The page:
David Baddiel: How England win completed ‘huge narrative arc' for Three Lions
David Baddiel has said England’s Euro 2020 win over Germany felt like the conclusion of a “huge narrative arc” for his anthem Three Lions.
The comedian, 57, recorded the track with Frank Skinner and the Lightning Seeds for the Euro 1996 tournament, where England were knocked out in the semi-finals by Germany.
On Tuesday night, Three Lions was sung by fans at Wembley as Gareth Southgate’s team secured victory over their old rivals with second-half goals from Raheem Sterling and Harry Kane.
Baddiel, who was in the crowd with Skinner, told Today on BBC Radio 4: “It feels like it is a huge narrative arc for me and Frank Skinner and for our song because of course we were there in 1996 when Germany destroyed the dream of that particular summer.
“And we have actually been together at other England and Germany games that England have crashed out of major tournaments at.
“So it just felt unbelievable to think that we might win this one. At the start of the game I was tense for quite a long time, until Jack Grealish came on and changed the game.”
Baddiel said Sterling’s second-half goal had left him “blind with joy”.
He said: “It is one of those moments where – I was there with my son as well as Frank and Frank’s son – and then everyone around us are just blind with joy for a little while.
“You just can’t think about anything apart from the euphoria you are feeling in that moment.”
Baddiel said the win may offer former player Southgate redemption, after he missed a pivotal penalty against Germany during the Euro 96 match.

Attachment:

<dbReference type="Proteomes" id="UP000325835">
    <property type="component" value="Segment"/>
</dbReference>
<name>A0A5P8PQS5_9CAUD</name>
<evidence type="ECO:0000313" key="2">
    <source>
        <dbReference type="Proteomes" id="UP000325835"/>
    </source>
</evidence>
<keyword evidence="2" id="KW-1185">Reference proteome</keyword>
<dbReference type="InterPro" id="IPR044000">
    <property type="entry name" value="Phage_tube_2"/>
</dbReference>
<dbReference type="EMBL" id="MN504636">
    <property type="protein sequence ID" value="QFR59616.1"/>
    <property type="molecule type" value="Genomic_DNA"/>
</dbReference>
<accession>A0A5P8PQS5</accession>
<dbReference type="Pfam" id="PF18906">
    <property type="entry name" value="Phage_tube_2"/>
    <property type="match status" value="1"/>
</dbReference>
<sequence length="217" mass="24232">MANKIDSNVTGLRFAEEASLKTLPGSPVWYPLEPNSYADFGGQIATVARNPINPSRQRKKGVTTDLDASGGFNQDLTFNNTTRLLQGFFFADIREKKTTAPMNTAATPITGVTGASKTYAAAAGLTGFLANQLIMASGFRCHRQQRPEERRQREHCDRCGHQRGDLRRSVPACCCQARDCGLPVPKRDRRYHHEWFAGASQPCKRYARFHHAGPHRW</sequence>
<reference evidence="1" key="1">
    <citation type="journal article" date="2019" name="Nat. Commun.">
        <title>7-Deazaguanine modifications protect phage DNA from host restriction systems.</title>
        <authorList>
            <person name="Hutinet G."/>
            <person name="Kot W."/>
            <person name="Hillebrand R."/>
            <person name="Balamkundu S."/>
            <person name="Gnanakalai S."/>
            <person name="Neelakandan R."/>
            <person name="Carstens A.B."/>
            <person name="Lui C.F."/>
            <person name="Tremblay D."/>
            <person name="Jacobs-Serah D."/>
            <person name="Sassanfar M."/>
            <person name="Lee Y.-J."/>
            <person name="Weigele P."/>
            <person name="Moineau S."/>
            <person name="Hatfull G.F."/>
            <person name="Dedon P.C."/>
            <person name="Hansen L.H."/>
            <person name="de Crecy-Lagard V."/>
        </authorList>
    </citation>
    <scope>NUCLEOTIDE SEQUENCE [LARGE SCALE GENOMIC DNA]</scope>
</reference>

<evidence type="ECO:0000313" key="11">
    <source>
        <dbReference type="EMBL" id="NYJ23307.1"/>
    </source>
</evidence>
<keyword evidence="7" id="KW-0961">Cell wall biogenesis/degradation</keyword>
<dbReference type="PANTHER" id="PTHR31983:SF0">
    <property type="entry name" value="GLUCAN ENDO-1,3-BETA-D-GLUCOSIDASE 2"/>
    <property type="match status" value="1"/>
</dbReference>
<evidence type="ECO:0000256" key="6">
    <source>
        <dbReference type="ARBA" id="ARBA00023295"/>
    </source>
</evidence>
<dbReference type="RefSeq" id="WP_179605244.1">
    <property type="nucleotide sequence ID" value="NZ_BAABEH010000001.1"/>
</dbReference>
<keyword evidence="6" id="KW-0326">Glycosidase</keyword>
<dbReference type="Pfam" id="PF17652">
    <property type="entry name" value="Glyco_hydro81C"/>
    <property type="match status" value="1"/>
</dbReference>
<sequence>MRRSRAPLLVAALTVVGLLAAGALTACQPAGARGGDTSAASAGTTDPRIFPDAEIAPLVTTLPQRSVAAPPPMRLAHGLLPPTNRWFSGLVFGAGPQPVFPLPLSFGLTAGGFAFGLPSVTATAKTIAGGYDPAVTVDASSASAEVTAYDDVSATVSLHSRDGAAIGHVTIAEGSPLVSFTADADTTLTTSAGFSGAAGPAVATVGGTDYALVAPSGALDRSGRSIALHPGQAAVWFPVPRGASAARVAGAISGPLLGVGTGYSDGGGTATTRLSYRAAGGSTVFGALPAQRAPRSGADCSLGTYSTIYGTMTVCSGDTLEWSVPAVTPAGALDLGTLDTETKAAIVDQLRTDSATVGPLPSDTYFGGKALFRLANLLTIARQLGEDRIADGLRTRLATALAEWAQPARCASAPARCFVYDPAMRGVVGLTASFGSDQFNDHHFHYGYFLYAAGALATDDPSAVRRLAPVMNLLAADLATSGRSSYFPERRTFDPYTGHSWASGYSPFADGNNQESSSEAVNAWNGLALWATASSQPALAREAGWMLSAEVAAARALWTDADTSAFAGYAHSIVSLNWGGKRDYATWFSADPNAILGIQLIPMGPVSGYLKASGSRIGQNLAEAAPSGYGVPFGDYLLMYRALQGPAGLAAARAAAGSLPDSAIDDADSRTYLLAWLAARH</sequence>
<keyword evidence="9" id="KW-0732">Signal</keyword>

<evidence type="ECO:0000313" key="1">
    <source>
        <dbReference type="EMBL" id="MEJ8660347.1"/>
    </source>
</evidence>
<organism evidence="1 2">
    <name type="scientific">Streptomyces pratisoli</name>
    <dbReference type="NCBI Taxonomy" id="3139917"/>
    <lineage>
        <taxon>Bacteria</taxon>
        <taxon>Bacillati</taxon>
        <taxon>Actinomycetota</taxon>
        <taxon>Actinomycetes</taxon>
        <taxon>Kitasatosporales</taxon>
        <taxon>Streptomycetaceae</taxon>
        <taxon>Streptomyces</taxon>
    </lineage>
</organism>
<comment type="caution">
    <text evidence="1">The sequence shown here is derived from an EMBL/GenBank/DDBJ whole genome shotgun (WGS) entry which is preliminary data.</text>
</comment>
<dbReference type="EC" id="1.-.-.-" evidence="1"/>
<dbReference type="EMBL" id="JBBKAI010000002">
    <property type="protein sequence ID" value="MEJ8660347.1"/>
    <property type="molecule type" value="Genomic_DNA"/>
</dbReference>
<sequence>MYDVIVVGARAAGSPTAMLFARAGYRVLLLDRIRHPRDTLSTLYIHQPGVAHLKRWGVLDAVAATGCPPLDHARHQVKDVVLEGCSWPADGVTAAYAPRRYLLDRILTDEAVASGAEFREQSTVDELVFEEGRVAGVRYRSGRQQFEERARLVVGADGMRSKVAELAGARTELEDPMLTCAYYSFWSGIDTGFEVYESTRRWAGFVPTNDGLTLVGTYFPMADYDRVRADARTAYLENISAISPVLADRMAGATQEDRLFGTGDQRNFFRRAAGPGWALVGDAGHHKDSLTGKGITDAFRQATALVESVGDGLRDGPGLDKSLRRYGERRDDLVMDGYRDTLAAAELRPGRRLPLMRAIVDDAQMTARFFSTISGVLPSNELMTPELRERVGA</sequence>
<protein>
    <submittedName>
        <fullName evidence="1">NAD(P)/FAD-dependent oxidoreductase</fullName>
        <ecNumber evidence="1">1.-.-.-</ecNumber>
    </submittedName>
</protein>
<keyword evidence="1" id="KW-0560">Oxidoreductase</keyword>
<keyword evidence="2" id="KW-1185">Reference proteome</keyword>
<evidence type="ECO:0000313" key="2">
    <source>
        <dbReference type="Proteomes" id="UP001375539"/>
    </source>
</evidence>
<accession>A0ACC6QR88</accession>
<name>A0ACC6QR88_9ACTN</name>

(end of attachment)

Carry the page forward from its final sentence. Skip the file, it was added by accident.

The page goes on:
He said: “Probably somewhere deep in Gareth Southgate’s subconscious it does.
“He did do an interview the other day where he said: ‘I’m not interested in talking about the past and some of the players weren’t even born when that match happened.’
“And it didn’t go to penalties. It being the German side, I think it would have been almost impossible for certainly everyone in the crowd who remembers it not to think: ‘Oh no, is it going to be that thing? Is it going to be the Southgate moment?’”
Writing in the Evening Standard, Baddiel explained how he and Skinner had wanted to write a song about the passion of fans and England’s tendency to lose important games.
He said: “Three Lions is a song about loss: about the fact that England mainly lose. We as fans — as English people — invest an enormous amount in the idea of England, and then, as experience suggests, England let you down.
“We know this and yet we still — as the 98 version put it — believe. Football fandom is this, it’s magical thinking, it’s hope over experience.”